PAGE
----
Many landowners are doing similar things. These are the boots on the ground, taking action and making tangible changes to achieve sustainability. Agriculturalists, along with many other stakeholders including agencies and organizations in the SLV, are working together to find solutions for long-term sustainability of water resources. With landowners leading these conversations, SLV stakeholders have created a system of self-taxation as an active approach to recharging the depleted aquifer. Agriculturalists are voluntarily agreeing to reduce their consumption of groundwater and at times fallow their own fields for the benefit of future generations of SLV inhabitants.
Shared resources, shared goals
This innovative leadership and collaboration creates opportunities for conservation partnerships some may view as “unlikely”, often facilitated by the Rio Grande Basin Roundtable. It may surprise many people to learn that agricultural and conservation goals are not so different. In the SLV, much of our most precious wildlife habitat for migratory birds of the Central Flyway is on working lands. These flood-irrigated grassy meadows are an oasis in the high desert providing habitat for hundreds of different bird species, like the Greater Sandhill Crane and the White-faced Ibis. By leveraging partnerships in the SLV, conservation organizations like Bird Conservancy of the Rockies and Natural Resources Conservation Service provide technical assistance, conservation planning and financial assistance to make restoration and habitat enhancements on these properties possible. We focus on finding win-wins for birds and the farmers and ranchers who have already made many personal sacrifices in the name of long-term sustainability.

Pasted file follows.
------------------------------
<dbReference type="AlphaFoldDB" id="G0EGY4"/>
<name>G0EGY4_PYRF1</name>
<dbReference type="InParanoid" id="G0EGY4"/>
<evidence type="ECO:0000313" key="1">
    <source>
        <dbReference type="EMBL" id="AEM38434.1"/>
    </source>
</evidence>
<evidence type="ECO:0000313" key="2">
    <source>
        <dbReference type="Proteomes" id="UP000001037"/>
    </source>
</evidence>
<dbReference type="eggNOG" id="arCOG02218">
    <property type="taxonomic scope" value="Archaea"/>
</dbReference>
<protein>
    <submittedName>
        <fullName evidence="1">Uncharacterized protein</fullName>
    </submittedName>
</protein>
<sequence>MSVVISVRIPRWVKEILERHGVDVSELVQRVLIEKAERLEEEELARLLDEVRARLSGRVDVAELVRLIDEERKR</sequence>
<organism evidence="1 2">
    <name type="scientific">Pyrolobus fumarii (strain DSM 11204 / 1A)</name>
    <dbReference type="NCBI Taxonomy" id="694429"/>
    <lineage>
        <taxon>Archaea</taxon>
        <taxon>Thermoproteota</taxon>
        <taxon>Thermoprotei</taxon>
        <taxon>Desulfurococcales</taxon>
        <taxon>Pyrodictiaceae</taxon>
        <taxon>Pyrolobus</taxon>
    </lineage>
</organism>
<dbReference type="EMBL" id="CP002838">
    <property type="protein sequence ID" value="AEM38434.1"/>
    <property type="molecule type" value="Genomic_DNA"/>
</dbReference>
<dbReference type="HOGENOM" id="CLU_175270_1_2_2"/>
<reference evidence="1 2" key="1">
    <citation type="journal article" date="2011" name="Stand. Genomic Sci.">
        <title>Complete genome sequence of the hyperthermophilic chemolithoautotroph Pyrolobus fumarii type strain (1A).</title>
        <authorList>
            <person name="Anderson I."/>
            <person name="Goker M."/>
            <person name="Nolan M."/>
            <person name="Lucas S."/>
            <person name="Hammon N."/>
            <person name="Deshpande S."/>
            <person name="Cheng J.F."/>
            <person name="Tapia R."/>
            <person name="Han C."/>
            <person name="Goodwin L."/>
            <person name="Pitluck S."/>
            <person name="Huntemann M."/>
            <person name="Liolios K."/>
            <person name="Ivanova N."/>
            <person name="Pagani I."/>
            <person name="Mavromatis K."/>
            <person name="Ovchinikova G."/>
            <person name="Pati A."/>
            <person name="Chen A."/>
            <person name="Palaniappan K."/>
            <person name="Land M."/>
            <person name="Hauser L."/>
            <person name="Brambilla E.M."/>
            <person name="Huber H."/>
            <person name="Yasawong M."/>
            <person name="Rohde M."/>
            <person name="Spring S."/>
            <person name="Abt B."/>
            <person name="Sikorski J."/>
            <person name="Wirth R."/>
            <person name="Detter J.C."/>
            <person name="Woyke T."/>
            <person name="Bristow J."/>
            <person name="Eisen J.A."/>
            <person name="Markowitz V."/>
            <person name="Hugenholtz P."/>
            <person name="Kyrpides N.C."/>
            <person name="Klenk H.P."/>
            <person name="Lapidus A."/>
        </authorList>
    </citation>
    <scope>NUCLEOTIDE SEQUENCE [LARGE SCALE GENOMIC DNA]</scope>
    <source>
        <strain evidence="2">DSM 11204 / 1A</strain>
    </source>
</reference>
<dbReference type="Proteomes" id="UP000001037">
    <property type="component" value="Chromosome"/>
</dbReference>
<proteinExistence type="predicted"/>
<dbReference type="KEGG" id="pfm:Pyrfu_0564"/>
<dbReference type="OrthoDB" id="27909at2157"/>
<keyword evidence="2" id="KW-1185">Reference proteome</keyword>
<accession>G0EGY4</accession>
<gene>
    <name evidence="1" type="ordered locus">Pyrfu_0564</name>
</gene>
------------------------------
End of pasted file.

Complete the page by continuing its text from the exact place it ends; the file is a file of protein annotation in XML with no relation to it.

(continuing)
The work is far from over. Snowpack is sparse and water scarcity is not likely to change in the West. We’re continuing this important work by engaging all stakeholders and promoting the ecological benefits of progressive ranching management. The effort includes recognizing the efforts of landowners, paying homage where it’s due. With creative collaboration, communities in the Rio Grande basin have no plans of changing their focus. The hard work continues—uplifting our landowners, conserving our wildlife and carefully managing our precious natural resources.
This video premiered in March 2020 at the Monte Vista Crane Festival. We are grateful to partners Colorado Water Conservation Board, Bird Conservancy of the Rockies, the Monte Vista Crane Festival Committee, and the U.S. Fish and Wildlife Service, as well as Molson Coors, The Rio Grande Conservation District, Rio Grande Basin Roundtable, Colorado Parks and Wildlife Higel State Wildlife Area, and Friends of the San Luis Valley National Wildlife Refuges.
Emily’s position is supported in part by the NRCS Working Lands for Wildlife program, National Fish and Wildlife Foundation, Colorado Parks and Wildlife, the U.S. Fish and Wildlife – Partners for Fish and Wildlife, and the Intermountain West Joint Venture.